Why are most companies in business? As part of many reasons, one of the top is most likely to be “make money or profit.” A reality of business is the necessity of cash; if your company isn’t receiving revenue from goods & service, it’s likely the business will cease to exist over a short period of time.
Liquidity and cash are the lifeblood of businesses, with accounts receivables one of the largest asset classes on a company’s balance sheet (in some cases, 40% or more). As one of the largest assets on the books, it is rare to find this large, important asset insured. Why is that?
Insurance is traditionally purchased to protect physical assets- buildings, contents and vehicles. Rarely has a company considered or even heard of the ability to protect the future cash owed to the. Businesses may consider purchasing credit insurance to protect their most valuable assets- cash.
Trade/Credit insurance protects accounts receivables from bad debt loss due to insolvency, slow pay, or political risk events. Businesses and advisors should take a careful look at their exposures and consider credit insurance as a method to mitigate risk of loss to money owed to the business.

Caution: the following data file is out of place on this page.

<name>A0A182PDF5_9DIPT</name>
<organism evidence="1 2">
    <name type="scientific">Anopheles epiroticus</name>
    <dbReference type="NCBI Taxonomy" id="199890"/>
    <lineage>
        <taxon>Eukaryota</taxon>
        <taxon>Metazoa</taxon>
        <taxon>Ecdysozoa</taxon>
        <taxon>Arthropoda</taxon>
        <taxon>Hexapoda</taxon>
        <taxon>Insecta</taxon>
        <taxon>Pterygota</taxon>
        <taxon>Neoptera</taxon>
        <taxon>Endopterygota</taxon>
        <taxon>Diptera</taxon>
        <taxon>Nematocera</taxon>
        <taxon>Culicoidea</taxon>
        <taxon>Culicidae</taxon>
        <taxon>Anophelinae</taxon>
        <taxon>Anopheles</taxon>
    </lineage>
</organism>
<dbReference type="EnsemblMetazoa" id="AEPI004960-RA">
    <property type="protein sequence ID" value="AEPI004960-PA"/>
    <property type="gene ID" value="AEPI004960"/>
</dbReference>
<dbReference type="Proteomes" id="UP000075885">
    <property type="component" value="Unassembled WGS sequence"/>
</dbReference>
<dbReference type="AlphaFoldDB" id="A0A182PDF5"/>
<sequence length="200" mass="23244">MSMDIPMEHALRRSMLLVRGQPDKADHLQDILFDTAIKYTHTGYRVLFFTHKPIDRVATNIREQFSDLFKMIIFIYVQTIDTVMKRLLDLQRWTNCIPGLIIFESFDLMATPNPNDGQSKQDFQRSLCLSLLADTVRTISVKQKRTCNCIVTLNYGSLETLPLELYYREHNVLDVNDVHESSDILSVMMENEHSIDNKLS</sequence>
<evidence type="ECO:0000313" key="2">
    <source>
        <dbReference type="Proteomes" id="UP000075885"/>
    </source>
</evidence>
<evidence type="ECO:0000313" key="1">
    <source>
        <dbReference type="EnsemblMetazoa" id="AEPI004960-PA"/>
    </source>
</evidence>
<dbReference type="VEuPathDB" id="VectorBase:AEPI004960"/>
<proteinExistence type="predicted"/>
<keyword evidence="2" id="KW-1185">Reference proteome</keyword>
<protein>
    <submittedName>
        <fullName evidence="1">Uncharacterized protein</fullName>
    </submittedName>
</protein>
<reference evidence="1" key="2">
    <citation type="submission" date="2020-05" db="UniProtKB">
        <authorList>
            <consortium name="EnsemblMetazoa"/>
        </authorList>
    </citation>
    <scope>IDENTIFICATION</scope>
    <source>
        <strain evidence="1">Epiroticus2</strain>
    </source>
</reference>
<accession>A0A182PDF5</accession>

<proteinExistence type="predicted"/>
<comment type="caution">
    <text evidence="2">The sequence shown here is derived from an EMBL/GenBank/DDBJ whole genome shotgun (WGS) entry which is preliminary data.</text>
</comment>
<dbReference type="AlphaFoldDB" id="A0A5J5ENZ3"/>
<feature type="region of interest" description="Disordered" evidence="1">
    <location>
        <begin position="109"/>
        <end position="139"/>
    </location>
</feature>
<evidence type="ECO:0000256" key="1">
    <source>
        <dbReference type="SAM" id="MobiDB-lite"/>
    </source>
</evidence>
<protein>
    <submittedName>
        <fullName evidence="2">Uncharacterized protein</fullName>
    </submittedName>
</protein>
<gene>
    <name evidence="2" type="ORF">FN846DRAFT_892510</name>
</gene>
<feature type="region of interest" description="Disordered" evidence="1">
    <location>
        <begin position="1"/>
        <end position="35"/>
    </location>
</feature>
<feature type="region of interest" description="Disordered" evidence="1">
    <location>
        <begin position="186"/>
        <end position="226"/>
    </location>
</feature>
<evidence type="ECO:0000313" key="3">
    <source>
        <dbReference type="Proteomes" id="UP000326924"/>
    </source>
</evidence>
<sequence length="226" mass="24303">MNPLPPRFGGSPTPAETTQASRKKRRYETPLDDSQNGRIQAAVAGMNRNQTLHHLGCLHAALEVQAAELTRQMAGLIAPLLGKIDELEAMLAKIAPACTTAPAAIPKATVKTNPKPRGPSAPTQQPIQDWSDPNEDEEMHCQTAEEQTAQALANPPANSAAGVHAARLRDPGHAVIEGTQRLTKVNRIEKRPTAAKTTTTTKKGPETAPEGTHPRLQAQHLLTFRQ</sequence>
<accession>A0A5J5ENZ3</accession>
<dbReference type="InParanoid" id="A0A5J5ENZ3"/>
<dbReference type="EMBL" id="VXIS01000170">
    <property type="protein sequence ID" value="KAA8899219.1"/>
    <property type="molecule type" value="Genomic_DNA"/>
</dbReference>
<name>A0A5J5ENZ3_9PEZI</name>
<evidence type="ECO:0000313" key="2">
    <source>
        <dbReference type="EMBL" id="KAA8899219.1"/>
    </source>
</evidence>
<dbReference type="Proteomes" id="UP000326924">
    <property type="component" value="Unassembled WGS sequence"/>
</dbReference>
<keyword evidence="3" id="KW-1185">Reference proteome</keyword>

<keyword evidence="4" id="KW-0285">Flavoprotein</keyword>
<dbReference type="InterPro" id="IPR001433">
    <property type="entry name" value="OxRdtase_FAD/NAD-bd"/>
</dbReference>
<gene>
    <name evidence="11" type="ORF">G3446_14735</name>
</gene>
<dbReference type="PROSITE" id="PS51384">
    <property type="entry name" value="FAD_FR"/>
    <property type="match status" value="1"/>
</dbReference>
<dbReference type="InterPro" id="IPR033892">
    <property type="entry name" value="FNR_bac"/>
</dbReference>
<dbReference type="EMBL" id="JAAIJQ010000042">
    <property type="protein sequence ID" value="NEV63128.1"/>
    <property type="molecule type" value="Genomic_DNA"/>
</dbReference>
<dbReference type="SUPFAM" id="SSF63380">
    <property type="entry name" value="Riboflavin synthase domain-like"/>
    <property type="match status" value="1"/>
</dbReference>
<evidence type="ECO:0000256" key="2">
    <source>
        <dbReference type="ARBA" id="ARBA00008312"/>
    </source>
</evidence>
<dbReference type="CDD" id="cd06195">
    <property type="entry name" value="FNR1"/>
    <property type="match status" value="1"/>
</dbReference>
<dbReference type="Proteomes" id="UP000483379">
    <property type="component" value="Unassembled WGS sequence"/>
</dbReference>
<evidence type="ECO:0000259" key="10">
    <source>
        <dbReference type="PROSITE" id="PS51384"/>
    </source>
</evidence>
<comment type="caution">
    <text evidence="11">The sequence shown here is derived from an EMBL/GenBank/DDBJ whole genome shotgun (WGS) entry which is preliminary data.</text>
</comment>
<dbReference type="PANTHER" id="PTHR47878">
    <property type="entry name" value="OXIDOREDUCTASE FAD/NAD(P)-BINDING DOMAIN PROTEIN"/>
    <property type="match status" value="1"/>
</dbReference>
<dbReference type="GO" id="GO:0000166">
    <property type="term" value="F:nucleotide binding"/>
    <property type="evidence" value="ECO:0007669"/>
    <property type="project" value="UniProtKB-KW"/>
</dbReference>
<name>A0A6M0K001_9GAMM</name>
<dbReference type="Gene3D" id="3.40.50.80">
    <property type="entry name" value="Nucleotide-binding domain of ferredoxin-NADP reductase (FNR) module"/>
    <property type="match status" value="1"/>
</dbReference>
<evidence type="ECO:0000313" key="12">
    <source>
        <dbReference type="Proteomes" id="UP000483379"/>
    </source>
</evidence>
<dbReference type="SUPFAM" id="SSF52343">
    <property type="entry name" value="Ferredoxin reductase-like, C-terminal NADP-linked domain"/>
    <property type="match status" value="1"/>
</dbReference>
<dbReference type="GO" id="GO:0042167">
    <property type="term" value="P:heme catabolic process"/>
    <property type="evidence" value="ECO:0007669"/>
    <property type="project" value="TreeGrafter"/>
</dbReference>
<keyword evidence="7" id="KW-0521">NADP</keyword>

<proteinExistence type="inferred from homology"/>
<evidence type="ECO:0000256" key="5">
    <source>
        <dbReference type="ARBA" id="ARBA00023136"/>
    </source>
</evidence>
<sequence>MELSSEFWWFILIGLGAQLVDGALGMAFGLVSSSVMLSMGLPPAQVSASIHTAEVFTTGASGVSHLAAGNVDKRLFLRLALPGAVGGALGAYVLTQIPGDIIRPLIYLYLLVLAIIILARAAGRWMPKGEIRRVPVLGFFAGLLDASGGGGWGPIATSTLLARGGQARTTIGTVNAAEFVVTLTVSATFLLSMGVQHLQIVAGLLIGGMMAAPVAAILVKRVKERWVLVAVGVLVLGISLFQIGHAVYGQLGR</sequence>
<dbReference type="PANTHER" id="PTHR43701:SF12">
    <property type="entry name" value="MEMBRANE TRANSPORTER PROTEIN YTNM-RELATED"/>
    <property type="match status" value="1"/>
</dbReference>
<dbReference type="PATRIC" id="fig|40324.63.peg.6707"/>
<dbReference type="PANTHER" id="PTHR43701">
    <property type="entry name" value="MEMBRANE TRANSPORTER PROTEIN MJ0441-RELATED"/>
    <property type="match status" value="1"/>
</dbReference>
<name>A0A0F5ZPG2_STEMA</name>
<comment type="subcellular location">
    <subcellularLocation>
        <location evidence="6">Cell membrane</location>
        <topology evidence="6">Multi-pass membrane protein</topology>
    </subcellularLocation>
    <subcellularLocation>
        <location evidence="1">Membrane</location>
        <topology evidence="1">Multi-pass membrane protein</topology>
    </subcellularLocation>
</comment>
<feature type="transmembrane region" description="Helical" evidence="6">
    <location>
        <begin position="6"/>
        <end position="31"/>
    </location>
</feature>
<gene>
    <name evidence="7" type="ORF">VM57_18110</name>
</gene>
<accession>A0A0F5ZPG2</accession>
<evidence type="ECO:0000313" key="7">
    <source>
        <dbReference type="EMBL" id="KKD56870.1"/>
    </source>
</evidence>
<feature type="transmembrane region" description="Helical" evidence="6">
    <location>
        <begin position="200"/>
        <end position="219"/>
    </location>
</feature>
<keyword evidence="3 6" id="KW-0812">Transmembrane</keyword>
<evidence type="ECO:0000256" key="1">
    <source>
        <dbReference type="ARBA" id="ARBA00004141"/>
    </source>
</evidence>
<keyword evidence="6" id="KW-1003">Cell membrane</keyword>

The majority of businesses purchase credit insurance to help them with sales expansion and obtain better financing terms with banks. The ability to negotiate more favorable rates and more loan values with banks are greatly influenced by the protection of insurance on the accounts receivable. The insurance carrier also provides an outsourced risk management view of future cash, providing information about the payment ability of customers of the business. The insurance companies have data on millions of company across the world, helping businesses make better decisions on who they offer credit to and when to allow flexibility in payments.
2008 brought us cash for clunkers; 2016 could bring businesses the option to have cash for future cash?
by Brian Pilarski